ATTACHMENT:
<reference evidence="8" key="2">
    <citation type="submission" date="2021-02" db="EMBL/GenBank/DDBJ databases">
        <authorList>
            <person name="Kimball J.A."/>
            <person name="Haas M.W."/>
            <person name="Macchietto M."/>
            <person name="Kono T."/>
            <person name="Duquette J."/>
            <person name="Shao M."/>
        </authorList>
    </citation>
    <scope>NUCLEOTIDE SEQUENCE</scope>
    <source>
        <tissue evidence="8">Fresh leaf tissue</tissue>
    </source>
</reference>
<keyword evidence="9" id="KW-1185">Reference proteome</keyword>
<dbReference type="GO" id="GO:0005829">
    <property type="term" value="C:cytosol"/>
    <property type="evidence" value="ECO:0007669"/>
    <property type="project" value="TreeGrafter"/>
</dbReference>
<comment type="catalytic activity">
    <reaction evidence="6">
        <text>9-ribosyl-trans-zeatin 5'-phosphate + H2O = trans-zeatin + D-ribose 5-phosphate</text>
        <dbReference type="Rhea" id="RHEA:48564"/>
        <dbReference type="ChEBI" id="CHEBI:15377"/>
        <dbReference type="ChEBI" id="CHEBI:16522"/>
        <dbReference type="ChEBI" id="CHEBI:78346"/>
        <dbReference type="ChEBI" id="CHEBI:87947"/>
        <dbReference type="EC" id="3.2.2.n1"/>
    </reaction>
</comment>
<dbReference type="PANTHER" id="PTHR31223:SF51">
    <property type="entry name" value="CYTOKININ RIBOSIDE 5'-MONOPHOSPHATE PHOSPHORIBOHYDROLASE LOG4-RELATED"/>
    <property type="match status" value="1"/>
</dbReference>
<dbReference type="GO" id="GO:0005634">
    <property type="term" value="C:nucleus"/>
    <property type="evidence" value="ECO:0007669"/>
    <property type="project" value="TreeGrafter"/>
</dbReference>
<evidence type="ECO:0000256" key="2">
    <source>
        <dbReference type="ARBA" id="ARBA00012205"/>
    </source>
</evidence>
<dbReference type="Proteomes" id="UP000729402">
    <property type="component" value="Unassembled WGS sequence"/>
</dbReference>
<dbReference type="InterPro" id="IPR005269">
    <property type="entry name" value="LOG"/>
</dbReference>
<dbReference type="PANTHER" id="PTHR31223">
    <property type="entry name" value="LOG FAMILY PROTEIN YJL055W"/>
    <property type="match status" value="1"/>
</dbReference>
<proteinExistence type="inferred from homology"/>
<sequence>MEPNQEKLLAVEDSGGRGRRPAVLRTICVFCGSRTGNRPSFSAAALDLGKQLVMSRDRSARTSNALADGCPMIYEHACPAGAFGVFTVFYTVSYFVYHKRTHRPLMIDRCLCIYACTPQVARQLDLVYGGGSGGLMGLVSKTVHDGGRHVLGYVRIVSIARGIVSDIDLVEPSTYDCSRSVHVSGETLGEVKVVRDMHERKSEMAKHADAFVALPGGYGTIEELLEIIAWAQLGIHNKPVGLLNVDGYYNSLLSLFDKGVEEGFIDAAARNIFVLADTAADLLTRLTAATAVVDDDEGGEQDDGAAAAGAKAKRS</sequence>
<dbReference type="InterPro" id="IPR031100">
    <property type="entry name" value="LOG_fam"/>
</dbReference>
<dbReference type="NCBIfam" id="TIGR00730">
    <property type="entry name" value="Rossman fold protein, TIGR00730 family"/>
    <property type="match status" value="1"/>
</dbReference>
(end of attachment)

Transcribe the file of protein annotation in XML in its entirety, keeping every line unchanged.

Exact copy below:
<reference evidence="8" key="2">
    <citation type="submission" date="2021-02" db="EMBL/GenBank/DDBJ databases">
        <authorList>
            <person name="Kimball J.A."/>
            <person name="Haas M.W."/>
            <person name="Macchietto M."/>
            <person name="Kono T."/>
            <person name="Duquette J."/>
            <person name="Shao M."/>
        </authorList>
    </citation>
    <scope>NUCLEOTIDE SEQUENCE</scope>
    <source>
        <tissue evidence="8">Fresh leaf tissue</tissue>
    </source>
</reference>
<keyword evidence="9" id="KW-1185">Reference proteome</keyword>
<dbReference type="GO" id="GO:0005829">
    <property type="term" value="C:cytosol"/>
    <property type="evidence" value="ECO:0007669"/>
    <property type="project" value="TreeGrafter"/>
</dbReference>
<comment type="catalytic activity">
    <reaction evidence="6">
        <text>9-ribosyl-trans-zeatin 5'-phosphate + H2O = trans-zeatin + D-ribose 5-phosphate</text>
        <dbReference type="Rhea" id="RHEA:48564"/>
        <dbReference type="ChEBI" id="CHEBI:15377"/>
        <dbReference type="ChEBI" id="CHEBI:16522"/>
        <dbReference type="ChEBI" id="CHEBI:78346"/>
        <dbReference type="ChEBI" id="CHEBI:87947"/>
        <dbReference type="EC" id="3.2.2.n1"/>
    </reaction>
</comment>
<dbReference type="PANTHER" id="PTHR31223:SF51">
    <property type="entry name" value="CYTOKININ RIBOSIDE 5'-MONOPHOSPHATE PHOSPHORIBOHYDROLASE LOG4-RELATED"/>
    <property type="match status" value="1"/>
</dbReference>
<dbReference type="GO" id="GO:0005634">
    <property type="term" value="C:nucleus"/>
    <property type="evidence" value="ECO:0007669"/>
    <property type="project" value="TreeGrafter"/>
</dbReference>
<evidence type="ECO:0000256" key="2">
    <source>
        <dbReference type="ARBA" id="ARBA00012205"/>
    </source>
</evidence>
<dbReference type="Proteomes" id="UP000729402">
    <property type="component" value="Unassembled WGS sequence"/>
</dbReference>
<dbReference type="InterPro" id="IPR005269">
    <property type="entry name" value="LOG"/>
</dbReference>
<dbReference type="PANTHER" id="PTHR31223">
    <property type="entry name" value="LOG FAMILY PROTEIN YJL055W"/>
    <property type="match status" value="1"/>
</dbReference>
<proteinExistence type="inferred from homology"/>
<sequence>MEPNQEKLLAVEDSGGRGRRPAVLRTICVFCGSRTGNRPSFSAAALDLGKQLVMSRDRSARTSNALADGCPMIYEHACPAGAFGVFTVFYTVSYFVYHKRTHRPLMIDRCLCIYACTPQVARQLDLVYGGGSGGLMGLVSKTVHDGGRHVLGYVRIVSIARGIVSDIDLVEPSTYDCSRSVHVSGETLGEVKVVRDMHERKSEMAKHADAFVALPGGYGTIEELLEIIAWAQLGIHNKPVGLLNVDGYYNSLLSLFDKGVEEGFIDAAARNIFVLADTAADLLTRLTAATAVVDDDEGGEQDDGAAAAGAKAKRS</sequence>
<dbReference type="InterPro" id="IPR031100">
    <property type="entry name" value="LOG_fam"/>
</dbReference>
<dbReference type="NCBIfam" id="TIGR00730">
    <property type="entry name" value="Rossman fold protein, TIGR00730 family"/>
    <property type="match status" value="1"/>
</dbReference>